“It’s a very harsh decision,” he said. “There are other ways to curb this subsidy money being utilized.”

Enforcement officers will monitor gasoline stations and signs will inform motorists of the new rule, Shahrir said. Those found breaking the rule could be fined or face up to three years in jail, said another official in Shahrir’s ministry. He declined to be named, citing protocol.

Currently, foreign registered vehicles are allowed to buy only up to 5.3 gallons (20 liters), he said.

Although oil prices have soared globally, the government of Prime Minister Abdullah Ahmad Badawi has not raised retail gasoline, diesel or gas prices.

Suu Kyi detention decision is due

source from bbc news, Tuesday, 27 May 2008 08:49 UK

Aung San Suu Kyi pictured on 30 January 2008

Aung San Suu Kyi has spent 12 of the last 18 years in detention

Burmese pro-democracy leader Aung San Suu Kyi’s detention is due to expire, but the ruling junta has given no indication if she will be released.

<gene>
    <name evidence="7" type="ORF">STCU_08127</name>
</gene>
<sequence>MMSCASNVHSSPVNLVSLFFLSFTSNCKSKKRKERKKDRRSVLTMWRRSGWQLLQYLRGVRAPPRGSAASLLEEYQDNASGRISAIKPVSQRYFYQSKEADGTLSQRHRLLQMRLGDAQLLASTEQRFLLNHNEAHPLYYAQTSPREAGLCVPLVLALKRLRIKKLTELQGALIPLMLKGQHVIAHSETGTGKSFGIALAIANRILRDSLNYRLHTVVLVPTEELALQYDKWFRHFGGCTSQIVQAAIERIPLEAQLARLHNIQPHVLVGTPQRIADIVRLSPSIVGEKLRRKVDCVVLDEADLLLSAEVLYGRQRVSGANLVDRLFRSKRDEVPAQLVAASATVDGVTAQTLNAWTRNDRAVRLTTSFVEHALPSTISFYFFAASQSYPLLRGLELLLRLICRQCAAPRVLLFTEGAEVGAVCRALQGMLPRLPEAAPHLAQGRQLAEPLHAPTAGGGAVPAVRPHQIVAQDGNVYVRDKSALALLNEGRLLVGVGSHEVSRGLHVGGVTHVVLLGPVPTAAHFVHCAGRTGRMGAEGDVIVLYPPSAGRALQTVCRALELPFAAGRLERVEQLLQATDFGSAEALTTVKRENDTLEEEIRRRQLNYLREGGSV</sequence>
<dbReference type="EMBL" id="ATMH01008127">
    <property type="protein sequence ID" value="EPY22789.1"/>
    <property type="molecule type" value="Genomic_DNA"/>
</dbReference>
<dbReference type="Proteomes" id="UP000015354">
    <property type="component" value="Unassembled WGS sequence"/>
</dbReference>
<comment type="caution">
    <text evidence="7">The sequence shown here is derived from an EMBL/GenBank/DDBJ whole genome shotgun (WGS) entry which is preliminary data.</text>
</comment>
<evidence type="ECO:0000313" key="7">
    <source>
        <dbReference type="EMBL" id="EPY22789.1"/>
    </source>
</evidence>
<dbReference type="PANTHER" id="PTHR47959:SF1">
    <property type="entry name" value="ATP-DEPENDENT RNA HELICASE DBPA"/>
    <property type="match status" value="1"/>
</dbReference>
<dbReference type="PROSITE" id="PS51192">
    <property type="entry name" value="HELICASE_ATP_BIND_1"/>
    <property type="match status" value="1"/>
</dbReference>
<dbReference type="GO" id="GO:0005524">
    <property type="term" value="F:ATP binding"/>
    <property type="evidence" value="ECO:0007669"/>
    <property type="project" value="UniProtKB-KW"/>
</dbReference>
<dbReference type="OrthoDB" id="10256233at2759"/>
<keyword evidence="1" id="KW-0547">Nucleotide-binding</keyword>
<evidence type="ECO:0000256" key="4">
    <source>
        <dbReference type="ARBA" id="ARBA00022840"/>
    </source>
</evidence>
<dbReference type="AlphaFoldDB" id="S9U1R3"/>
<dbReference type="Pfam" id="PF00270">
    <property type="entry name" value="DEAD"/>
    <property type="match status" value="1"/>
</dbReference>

About 20 of her supporters were arrested as they marched to the Nobel laureate’s home in Rangoon, where she has been detained since May 2003.

The decision comes at a tricky time for the generals, who have been criticised for their response to Cyclone Nargis.

Ms Suu Kyi’s party won polls in 1990, but she was denied power by the army.

The 62-year-old National League for Democracy (NLD) leader has spent more than 12 of the last 18 years in detention.

The opposition says her period of detention is due to expire at midnight on Tuesday (1830 BST), but with the junta keeping tight-lipped there is uncertainty about the exact date.


About 20 NLD members were bundled into a truck by police on Tuesday as they marched from party headquarters to her lakeside villa, where security has been stepped up.

The BBC’s Andrew Harding in Bangkok says her house arrest – which has been renewed annually – is expected to be rolled over again for another year.

Extending her detention will likely provoke further criticism of the junta by an international community already frustrated by the military’s stalling of foreign aid for victims of Cyclone Nargis.

Donors pledged nearly $50m (£25m) in aid at a landmark summit in Rangoon on Sunday in the wake of the storm.